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Public Health Expands for New Role

Terrorism, Anthrax Draws Attention to Public Health

Since the terrorist attacks on Sept. 11, 2001 and the anthrax scare months later, the Fairfax County Department of Health has been cast in a new role of sorts, as a first responder in the event of a public-health emergency and the new acting director, Dr. Gloria Addo-Ayensu likes it that way.

"The anthrax crisis just changed the face of public health. It put us in a role the health department had never been in before. The health department had never been considered a first responder along with fire and police and we are," Addo-Ayensu said. "We were doing such a good job with public health, things dropped of the radar screen. It began with county funding. We were left with the bare bones. The events of the last year and a half have made people realize how important this agency is. Our work is so subtle. We save lives everyday. We do heroic things, but it's not out there getting attention. Even though the attention is on us now, we're going and doing business as usual."

ADDO-AYENSU BEGAN her career with the county health department as a clinician and medical director for the Mount Vernon District Office in November 1999. In October of 2001, she became an assistant health director overseeing the agency’s emergency preparedness and communicable diseases programs. In March, Addo-Ayensu took over as acting director of the agency.

"She's a very participatory health director. She gets in there and works the issues," said Michelle Bachus, assistant director for patient care services, communicable diseases and bioterrorism. "She attends a good deal of meetings and provides input, which helps her understand what is going on in the community. She makes a decision with a good deal of knowledge."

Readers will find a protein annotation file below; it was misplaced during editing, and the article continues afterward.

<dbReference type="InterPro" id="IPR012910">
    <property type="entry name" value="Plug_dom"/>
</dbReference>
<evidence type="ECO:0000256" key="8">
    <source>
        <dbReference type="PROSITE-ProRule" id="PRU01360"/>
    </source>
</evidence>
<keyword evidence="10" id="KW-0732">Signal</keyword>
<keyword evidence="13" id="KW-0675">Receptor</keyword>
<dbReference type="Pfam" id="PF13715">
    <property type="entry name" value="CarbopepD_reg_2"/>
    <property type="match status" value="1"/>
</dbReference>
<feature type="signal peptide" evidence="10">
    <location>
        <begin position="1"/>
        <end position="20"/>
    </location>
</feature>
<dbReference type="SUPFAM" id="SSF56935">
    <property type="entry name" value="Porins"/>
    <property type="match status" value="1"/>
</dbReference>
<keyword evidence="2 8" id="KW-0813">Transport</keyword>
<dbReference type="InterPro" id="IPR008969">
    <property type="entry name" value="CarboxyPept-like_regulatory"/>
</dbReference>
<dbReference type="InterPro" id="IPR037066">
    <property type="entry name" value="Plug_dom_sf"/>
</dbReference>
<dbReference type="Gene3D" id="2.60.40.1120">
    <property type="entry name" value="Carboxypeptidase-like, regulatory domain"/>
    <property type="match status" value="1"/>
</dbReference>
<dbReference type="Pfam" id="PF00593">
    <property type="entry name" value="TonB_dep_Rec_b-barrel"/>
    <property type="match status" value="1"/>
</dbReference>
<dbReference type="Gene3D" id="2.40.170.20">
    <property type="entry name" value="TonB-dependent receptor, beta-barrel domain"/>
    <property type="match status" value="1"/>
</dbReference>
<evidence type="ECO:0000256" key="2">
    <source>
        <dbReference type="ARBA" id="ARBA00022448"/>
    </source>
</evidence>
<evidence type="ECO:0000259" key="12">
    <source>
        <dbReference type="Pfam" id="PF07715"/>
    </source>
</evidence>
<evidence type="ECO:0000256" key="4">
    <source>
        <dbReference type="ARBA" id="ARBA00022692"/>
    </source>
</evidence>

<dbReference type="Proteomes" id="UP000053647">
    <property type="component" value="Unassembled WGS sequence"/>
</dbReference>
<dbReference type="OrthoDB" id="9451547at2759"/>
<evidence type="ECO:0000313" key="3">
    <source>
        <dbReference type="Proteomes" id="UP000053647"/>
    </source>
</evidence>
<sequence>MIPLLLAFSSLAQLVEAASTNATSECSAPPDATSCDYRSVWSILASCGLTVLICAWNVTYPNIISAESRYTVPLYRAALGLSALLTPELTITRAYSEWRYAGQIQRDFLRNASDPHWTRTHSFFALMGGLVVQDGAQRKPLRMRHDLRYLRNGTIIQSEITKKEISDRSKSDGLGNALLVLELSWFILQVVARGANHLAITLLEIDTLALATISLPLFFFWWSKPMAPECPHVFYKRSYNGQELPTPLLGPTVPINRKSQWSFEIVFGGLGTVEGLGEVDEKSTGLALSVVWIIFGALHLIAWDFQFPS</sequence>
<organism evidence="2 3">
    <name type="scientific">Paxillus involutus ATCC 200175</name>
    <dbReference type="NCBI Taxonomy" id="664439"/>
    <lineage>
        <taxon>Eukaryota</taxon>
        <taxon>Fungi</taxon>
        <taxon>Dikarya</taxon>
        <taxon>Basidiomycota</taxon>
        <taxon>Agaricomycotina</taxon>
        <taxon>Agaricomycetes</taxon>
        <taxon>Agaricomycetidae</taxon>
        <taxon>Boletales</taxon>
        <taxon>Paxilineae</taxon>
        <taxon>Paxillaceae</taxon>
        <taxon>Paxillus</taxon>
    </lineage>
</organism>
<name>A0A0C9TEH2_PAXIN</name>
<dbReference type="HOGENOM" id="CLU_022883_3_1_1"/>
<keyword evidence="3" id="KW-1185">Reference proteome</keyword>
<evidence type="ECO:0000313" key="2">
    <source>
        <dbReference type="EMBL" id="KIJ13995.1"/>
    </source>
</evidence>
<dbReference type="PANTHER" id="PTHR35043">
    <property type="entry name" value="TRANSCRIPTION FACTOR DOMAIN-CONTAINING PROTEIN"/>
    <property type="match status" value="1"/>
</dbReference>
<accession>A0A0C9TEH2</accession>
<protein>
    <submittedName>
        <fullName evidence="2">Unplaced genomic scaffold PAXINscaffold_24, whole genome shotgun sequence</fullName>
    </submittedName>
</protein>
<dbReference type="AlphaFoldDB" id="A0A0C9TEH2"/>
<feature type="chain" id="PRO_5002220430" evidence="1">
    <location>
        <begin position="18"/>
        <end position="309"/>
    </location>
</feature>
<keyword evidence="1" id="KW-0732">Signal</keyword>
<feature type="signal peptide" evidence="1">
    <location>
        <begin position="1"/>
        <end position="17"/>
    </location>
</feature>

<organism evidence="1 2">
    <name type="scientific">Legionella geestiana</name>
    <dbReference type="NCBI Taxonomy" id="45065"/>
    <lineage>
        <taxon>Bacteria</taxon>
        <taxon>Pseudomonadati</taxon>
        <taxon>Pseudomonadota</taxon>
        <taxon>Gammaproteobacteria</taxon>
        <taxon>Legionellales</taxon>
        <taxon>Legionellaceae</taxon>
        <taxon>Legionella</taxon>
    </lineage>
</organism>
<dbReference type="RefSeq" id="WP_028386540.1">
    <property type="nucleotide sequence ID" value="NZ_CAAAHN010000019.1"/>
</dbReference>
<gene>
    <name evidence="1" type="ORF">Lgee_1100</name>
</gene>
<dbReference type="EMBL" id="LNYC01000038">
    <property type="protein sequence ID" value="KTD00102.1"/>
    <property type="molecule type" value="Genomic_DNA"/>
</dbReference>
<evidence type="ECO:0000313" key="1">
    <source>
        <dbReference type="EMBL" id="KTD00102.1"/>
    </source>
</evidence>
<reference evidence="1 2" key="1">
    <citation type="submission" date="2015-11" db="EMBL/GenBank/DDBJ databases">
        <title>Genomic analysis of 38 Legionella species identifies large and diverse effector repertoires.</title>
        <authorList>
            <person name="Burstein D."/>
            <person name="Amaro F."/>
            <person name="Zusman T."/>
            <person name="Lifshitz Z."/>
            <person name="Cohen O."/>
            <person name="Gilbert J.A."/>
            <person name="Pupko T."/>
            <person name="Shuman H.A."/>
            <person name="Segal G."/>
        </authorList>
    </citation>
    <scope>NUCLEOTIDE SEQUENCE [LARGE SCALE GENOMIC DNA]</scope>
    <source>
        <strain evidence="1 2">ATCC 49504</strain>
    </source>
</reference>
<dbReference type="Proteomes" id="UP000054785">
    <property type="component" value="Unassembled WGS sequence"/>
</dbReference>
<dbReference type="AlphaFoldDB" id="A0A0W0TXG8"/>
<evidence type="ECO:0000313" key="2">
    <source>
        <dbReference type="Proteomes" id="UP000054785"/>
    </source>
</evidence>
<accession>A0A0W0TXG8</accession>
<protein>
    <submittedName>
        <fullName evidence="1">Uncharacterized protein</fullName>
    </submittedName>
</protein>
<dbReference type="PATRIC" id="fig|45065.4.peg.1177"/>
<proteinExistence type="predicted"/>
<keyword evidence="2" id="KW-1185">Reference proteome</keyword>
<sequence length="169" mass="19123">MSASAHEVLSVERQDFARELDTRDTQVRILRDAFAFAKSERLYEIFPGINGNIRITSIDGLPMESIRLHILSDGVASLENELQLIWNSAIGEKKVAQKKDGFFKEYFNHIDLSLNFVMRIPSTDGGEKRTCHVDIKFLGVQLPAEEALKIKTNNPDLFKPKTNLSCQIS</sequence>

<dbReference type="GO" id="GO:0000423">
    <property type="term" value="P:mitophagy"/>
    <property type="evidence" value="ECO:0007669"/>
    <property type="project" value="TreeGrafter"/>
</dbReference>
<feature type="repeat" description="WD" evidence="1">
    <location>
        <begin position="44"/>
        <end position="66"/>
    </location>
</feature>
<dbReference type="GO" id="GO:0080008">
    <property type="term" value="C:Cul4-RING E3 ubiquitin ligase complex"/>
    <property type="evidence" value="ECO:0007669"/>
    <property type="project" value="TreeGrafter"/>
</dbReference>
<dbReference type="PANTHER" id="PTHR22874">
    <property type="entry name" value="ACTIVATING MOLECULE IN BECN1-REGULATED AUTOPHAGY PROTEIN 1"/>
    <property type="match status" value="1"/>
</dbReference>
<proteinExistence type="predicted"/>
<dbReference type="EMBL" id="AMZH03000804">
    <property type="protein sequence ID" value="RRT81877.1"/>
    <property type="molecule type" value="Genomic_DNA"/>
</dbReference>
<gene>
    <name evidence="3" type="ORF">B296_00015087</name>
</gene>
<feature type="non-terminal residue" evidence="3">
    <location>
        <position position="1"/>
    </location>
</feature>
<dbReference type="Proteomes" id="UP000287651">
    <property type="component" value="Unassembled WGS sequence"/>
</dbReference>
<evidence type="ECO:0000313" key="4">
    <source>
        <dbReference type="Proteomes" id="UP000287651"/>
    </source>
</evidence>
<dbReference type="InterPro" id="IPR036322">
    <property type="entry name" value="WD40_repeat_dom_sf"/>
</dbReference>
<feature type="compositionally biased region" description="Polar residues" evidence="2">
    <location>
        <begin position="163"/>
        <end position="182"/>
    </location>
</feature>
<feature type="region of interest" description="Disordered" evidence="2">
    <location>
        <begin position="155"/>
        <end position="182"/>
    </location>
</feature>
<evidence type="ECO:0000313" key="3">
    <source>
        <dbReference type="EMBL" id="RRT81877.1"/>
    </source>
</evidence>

Some of the decisions she has been making include the continued restructuring of the department, which began when she became assistant director. And all of her decisions, she said, are made after consulting with a team of assistants.

"I work very well in teams and the support is there, which is the best way to go," Addo-Ayensu said. "Think of it as if you have a circle. The integrity of the circle depends on you. You don't want to let the others in the circle down. When we have success, we all share the success. When we have failure, we all have failure."

Part of that restructuring has included a focus on creating specialists when it comes to the public-health nurses. That means instead of having cases that run the gamut — the department's five clinics do everything from refugee screenings, providing services for pregnant women, education and treatment of communicable diseases and inoculating international travelers — the public-health nurses will have certain areas to concentrate on.

THE DEPARTMENT NOW has three communicable disease nurses, who handle investigations, eight nurses dedicated to tuberculosis, and a couple of nurses to handle food-borne diseases with the environmental health side of the agency. Moreover, Addo-Ayensu has recently hired a pulmonologist to work 30 hours per week solely for the tuberculosis program. In addition, there is now a tuberculosis coordinator.

The department has also recently hired an endocrinologist and an emergency planner, formerly known as a bioterrorism coordinator. Both positions are part of the state emergency plan and are funded through grants from the Centers for Disease Control and Prevention (CDC) and the state. Addo-Ayensu also hopes to hire an entomologist for the environmental health team to help with insect-borne diseases such as West Nile virus and malaria.